To check whether your device is Miracast-compatible, you can check the Wi-Fi Alliance’s website. It keeps an updated list of all Miracast-enabled devices, with the total number now pushing towards 10,000.

It’s important to know that not all Miracast devices carry the Miracast brand name. For example, if you’ve ever used LG’s SmartShare, Samsung’s AllShare Cast, Sony’s Screen Mirroring, or Panasonic’s Display Mirroring, then you’ve used Miracast.

Other major benefits of Miracast include:

  • No Wi-Fi needed: You can stream to another device even if you’re miles away from a router (e.g. when you’re traveling or working in the field).
  • No cables: No more rooting around behind a dusty TV trying to find ports.
  • Ease of use: The two devices will automatically find each other with hardly any user input. Imagine being able to walk into a hotel and cast Netflix from your tablet onto your room’s TV immediately.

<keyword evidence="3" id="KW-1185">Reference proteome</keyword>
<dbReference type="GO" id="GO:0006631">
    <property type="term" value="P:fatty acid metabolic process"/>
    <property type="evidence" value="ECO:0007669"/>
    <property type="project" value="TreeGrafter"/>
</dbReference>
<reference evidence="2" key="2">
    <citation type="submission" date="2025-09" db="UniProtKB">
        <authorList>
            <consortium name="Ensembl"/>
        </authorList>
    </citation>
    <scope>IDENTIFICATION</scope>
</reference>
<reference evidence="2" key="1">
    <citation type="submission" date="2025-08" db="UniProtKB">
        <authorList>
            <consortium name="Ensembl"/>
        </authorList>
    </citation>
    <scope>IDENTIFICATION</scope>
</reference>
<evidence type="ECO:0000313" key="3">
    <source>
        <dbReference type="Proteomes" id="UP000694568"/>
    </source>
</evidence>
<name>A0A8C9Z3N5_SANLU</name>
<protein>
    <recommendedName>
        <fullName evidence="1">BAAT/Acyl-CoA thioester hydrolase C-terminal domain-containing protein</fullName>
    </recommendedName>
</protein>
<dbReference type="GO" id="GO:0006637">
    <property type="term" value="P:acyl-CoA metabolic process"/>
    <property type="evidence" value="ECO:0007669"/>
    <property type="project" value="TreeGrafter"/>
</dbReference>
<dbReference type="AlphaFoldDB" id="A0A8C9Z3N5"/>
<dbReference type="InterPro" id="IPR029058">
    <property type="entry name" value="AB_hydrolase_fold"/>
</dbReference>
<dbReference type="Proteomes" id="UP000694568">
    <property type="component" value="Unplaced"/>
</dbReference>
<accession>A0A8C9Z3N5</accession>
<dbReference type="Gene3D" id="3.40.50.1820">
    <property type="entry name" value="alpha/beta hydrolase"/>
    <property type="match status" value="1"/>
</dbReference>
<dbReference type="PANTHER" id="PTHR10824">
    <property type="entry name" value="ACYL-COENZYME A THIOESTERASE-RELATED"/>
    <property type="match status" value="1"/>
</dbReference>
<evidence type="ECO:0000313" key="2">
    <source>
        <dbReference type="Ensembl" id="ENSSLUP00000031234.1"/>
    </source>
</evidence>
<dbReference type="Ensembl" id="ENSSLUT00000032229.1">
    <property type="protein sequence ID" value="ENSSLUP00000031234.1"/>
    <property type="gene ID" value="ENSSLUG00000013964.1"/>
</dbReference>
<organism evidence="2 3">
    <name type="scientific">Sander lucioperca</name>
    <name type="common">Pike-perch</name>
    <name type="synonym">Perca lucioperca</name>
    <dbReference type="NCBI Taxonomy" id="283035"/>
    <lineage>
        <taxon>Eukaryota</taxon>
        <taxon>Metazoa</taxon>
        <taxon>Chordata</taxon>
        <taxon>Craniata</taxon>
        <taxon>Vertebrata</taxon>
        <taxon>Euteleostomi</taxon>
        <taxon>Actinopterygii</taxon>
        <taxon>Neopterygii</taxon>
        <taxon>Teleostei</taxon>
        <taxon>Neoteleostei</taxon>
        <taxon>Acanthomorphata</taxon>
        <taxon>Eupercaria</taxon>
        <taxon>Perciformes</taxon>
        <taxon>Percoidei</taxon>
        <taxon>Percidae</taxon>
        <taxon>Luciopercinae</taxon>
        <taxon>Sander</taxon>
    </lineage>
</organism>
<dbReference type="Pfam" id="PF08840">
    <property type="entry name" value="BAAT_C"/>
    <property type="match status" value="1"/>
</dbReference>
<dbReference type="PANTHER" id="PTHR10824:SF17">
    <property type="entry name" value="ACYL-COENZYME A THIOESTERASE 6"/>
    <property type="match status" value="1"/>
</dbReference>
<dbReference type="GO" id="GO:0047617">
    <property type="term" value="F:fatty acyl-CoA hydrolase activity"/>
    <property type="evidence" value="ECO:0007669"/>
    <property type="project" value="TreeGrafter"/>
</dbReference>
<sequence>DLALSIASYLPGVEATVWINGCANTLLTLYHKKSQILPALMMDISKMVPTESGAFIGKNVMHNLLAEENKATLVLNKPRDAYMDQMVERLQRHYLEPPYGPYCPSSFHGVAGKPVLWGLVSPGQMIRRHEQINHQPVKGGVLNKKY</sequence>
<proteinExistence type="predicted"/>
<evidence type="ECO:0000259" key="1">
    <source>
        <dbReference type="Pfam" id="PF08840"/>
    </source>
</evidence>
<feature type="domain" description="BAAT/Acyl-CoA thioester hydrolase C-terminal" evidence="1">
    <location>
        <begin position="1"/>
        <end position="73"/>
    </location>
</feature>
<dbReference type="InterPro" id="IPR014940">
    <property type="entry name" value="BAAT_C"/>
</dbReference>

Can Miracast Really Replace HDMI?

What makes HDMI vulnerable to usurping? As it turns out, HDMI has a handful of disadvantages that make it pretty inconvenient at times.

Distance: Your computer can only be as far away from a TV or second monitor as the HDMI cable allows. This isn’t much of a problem for home users. However, if you’re in the office and want to connect to a screen for a conference or presentation, it’s annoying.

Sure, longer cables are available, but they’re harder to keep neat, require more storage space, and cost more.

On-screen issues: It’s not uncommon for the HDMI output to be blank, which is a problem caused by authentication errors. The same authentication issues can lead to screen flickering and lag, all of which are frustrating if you’re watching a movie or giving a presentation.

Compatibility: Tablets, smartphones, and some smaller laptops do not have HDMI ports. It means that if your content is locally saved on one of those devices, you won’t be able to mirror it on a larger screen. HDMI worked well in the era before we became hyper-mobile, but it’s starting to look dated.